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Mediators of Inflammation
Volume 2017 (2017), Article ID 7586174, 13 pages
https://doi.org/10.1155/2017/7586174
Review Article

Cytokines in Endocrine Dysfunction of Plasma Cell Disorders

1CHU de Poitiers, Service d’Endocrinologie, Pole DUNE, Poitiers, France
2Université de Poitiers, UFR Médecine Pharmacie, Poitiers, France
3INSERM, CIC 1402 & U1082, Poitiers, France
4INSERM U954, Nutrition Génétique et Exposition aux Risques Environnementaux, Medical Faculty, University of Lorraine and Regional University Hospital Center of Nancy, Vandœuvre-lès-Nancy, France

Correspondence should be addressed to Eva Feigerlová

Received 12 January 2017; Accepted 25 May 2017; Published 27 June 2017

Academic Editor: Rajesh Singh

Copyright © 2017 Eva Feigerlová and Shyue-Fang Battaglia-Hsu. This is an open access article distributed under the Creative Commons Attribution License, which permits unrestricted use, distribution, and reproduction in any medium, provided the original work is properly cited.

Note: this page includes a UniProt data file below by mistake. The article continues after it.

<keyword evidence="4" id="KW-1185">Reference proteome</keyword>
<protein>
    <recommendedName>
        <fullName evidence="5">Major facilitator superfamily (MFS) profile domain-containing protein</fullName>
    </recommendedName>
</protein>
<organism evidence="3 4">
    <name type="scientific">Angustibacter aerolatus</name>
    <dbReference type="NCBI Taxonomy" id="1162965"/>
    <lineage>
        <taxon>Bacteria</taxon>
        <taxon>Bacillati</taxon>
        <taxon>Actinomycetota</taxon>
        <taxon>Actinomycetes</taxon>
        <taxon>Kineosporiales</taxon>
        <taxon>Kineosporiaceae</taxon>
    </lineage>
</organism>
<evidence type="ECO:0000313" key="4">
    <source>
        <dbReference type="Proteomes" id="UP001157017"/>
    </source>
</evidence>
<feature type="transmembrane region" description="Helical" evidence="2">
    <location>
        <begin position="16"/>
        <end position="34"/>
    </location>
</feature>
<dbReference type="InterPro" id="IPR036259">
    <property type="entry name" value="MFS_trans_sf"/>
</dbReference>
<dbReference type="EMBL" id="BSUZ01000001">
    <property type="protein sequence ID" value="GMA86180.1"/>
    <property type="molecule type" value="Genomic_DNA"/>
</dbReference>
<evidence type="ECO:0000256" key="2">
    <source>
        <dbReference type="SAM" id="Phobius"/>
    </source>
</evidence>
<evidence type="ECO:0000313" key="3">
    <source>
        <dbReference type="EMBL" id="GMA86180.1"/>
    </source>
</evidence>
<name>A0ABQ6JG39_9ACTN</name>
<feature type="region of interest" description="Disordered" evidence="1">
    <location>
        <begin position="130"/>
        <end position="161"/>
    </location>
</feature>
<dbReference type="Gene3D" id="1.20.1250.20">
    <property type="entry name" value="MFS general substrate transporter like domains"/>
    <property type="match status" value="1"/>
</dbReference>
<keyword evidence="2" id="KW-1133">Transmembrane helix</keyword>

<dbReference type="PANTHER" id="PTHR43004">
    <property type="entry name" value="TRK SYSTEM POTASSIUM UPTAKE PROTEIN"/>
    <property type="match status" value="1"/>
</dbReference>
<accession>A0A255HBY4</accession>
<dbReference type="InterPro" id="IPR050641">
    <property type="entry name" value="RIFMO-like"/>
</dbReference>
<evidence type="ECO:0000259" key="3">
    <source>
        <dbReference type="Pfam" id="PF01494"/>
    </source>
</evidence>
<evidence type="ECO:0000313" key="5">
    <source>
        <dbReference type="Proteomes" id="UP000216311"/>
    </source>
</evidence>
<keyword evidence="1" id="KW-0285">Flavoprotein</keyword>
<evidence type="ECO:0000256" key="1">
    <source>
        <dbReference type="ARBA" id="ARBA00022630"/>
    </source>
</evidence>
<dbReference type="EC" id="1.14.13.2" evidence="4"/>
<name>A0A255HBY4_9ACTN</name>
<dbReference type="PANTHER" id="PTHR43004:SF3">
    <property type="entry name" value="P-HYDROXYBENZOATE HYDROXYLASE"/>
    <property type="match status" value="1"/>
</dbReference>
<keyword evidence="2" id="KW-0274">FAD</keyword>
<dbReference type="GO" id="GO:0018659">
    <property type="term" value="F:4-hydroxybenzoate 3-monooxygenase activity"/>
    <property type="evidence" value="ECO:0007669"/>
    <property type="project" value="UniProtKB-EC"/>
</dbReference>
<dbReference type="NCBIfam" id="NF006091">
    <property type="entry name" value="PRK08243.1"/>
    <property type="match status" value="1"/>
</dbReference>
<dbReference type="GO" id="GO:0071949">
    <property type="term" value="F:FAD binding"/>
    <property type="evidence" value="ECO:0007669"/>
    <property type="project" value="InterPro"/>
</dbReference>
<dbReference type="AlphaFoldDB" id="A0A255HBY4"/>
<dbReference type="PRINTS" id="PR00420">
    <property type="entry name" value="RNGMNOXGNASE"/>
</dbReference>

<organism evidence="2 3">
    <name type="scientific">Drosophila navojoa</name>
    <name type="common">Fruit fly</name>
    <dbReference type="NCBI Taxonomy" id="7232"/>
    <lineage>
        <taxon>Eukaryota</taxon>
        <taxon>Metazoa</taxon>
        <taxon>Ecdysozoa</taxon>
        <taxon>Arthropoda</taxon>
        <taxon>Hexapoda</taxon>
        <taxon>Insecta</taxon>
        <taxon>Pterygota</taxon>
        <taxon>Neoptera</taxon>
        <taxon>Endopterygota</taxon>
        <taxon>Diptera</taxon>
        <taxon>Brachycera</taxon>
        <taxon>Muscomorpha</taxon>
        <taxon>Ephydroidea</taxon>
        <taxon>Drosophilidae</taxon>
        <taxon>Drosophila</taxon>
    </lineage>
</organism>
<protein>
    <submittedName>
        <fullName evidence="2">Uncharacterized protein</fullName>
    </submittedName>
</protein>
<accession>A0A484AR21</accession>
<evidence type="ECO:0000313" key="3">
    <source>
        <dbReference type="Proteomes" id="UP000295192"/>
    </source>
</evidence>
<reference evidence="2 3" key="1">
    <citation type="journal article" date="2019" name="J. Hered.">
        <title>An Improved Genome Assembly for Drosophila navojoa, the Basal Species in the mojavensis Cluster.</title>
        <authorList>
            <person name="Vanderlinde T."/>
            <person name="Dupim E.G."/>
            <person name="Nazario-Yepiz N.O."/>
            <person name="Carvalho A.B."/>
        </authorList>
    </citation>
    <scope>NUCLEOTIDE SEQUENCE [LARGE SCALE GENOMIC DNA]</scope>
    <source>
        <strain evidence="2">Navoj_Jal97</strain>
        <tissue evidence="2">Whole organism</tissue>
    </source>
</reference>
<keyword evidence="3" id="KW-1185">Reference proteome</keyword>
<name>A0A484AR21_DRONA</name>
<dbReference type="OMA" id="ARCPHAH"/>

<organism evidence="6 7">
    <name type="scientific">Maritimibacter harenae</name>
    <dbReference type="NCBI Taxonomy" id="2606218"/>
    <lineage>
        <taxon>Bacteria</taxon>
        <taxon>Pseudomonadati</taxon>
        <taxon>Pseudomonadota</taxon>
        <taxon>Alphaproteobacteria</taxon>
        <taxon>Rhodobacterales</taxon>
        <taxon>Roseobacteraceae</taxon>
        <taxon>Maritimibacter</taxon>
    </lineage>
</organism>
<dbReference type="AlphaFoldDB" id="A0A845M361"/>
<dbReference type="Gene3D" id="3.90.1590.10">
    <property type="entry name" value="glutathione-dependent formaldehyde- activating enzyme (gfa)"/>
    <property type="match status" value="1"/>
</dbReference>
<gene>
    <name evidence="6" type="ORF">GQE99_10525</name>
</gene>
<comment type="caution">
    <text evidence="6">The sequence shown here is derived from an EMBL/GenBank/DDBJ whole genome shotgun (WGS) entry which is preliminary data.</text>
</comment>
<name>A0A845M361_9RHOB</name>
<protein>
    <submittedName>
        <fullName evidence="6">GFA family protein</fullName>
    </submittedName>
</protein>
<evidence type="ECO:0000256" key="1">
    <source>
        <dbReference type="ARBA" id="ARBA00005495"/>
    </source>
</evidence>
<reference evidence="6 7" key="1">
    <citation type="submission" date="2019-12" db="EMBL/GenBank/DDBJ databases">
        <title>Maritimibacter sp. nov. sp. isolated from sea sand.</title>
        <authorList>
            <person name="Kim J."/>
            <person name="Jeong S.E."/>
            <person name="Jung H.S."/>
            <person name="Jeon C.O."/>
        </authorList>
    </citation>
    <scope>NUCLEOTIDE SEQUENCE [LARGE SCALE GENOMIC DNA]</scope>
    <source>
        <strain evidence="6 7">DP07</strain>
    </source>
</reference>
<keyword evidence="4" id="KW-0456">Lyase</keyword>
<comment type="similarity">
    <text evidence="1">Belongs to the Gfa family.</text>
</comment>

Abstract

Monoclonal gammopathies (MG) are classically associated with lytic bone lesions, hypercalcemia, anemia, and renal insufficiency. However, in some cases, symptoms of endocrine dysfunction are more prominent than these classical signs and misdiagnosis can thus be possible. This concerns especially the situation where the presence of M-protein is limited and the serum protein electrophoresis (sPEP) appears normal. To understand the origin of the endocrine symptoms associated with MG, we overview here the current knowledge on the complexity of interactions between cytokines and the endocrine system in MG and discuss the perspectives for both the diagnosis and treatments for this class of diseases. We also illustrate the role of major cytokines and growth factors such as IL-6, IL-1β, TNF-α, and VEGF in the endocrine system, as these tumor-relevant signaling molecules not only help the clonal expansion and invasion of the tumor cells but also influence cellular metabolism through autocrine, paracrine, and endocrine mechanisms. We further discuss the broader impact of these tumor environment-derived molecules and proinflammatory state on systemic hormone signaling. The diagnostic challenges and clinical work-up are illustrated from the point of view of an endocrinologist.